These are trend lines that preceded Donald Trump’s accession to power. His personal contribution through his chaotic administration, inconsistent if not contradictory policy decisions from day to day, unconcealed boorishness and regular betrayal of his close aides and supporters has been to further undermine faith among America’s friends and fear among its detractors. His questioning of NATO has sent European politicians into a fit of confusion and despair. All of this gives greater impetus to the decline of U.S. standing that it will be very hard for any successor in the White House to restore.

However, all the foregoing pales in significance compared to the ongoing risk of World War 3 and nuclear armageddon from the present dismal state of U.S.-Russian relations. There is little communication. There is still less mutual trust. The two powers operate in war theaters like Syria and Ukraine within close proximity and without well-established rules of conduct that developed in the original Cold War in the immediate aftermath of the Cuban Missile Crisis. Missed signals, accidents in the field can lead unintentionally but surely to the outbreak of hostilities that would escalate very quickly from local events to worst-case scenarios on the global level.

I have little doubt that many of you see this statement as overdramatizing the risk of war. However, I wager that your feeling of security comes from simply not being informed.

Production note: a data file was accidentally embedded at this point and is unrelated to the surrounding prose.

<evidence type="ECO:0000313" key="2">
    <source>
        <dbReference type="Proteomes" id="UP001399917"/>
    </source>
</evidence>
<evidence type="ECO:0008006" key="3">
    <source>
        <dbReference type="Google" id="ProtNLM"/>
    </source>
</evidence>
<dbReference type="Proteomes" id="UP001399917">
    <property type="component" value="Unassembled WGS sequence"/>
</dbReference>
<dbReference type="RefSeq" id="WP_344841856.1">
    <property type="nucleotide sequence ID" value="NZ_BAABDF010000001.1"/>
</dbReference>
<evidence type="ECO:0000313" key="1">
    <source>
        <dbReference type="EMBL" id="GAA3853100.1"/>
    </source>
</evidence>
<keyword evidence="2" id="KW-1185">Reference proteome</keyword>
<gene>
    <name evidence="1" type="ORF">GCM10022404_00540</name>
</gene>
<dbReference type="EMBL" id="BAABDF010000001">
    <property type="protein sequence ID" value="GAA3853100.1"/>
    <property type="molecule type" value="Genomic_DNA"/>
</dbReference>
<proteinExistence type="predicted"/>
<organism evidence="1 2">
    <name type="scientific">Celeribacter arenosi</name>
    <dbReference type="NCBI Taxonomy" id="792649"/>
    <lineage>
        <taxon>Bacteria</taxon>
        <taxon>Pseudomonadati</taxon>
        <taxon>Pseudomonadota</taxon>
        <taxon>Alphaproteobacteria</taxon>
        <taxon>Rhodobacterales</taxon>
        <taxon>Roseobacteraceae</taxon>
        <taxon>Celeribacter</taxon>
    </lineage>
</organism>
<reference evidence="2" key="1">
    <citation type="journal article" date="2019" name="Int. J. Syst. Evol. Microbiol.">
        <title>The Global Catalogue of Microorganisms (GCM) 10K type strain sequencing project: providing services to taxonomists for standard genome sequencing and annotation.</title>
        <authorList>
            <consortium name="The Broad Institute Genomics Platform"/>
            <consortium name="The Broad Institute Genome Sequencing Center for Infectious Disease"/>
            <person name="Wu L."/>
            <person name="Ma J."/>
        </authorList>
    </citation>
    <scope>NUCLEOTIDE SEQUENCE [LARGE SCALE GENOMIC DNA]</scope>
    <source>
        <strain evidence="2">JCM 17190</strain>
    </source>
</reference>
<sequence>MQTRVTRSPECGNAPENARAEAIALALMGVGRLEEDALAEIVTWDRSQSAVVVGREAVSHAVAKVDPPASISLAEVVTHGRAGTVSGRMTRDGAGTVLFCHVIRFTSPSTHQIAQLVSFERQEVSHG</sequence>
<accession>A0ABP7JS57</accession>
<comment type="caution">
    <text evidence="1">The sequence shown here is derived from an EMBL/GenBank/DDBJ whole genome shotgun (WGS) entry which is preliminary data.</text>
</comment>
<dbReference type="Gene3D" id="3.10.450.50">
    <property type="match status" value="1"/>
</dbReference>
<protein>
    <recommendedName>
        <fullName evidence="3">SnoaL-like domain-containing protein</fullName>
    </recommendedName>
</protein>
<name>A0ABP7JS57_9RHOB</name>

Regrettably, the information war that developed over the past several years has entailed news blackouts here in Europe and in the U.S. regarding Russia-sourced news. Not news about Russia but news coming from Russia, meaning the policy statements, the other side of the argument.

Hence, you were not aware of how grave the situation became in September 2016 when U.S.-led forces attacked the Syrian positions in the eastern city of Deir Ezzor on the Euphrates killing more than 80 Syrian troops and possibly some Russian advisers as well. That attack dealt a coup de grace to the cease-fire arrangements signed off by U.S. Secretary of State [John] Kerry and Russian Foreign Minister [Sergey] Lavrov less than a week earlier. As the Russians saw it, the Pentagon and Secretary of Defense Ashton Carter overruled the secretary of state and even the U.S . president who had backed the agreement with the Russians. The Kremlin saw a U.S. government out of control, whose signature on a document means nothing. It cut the lines of communication with the U.S. military command in Syria and threatened to shoot down allied aircraft over Syria.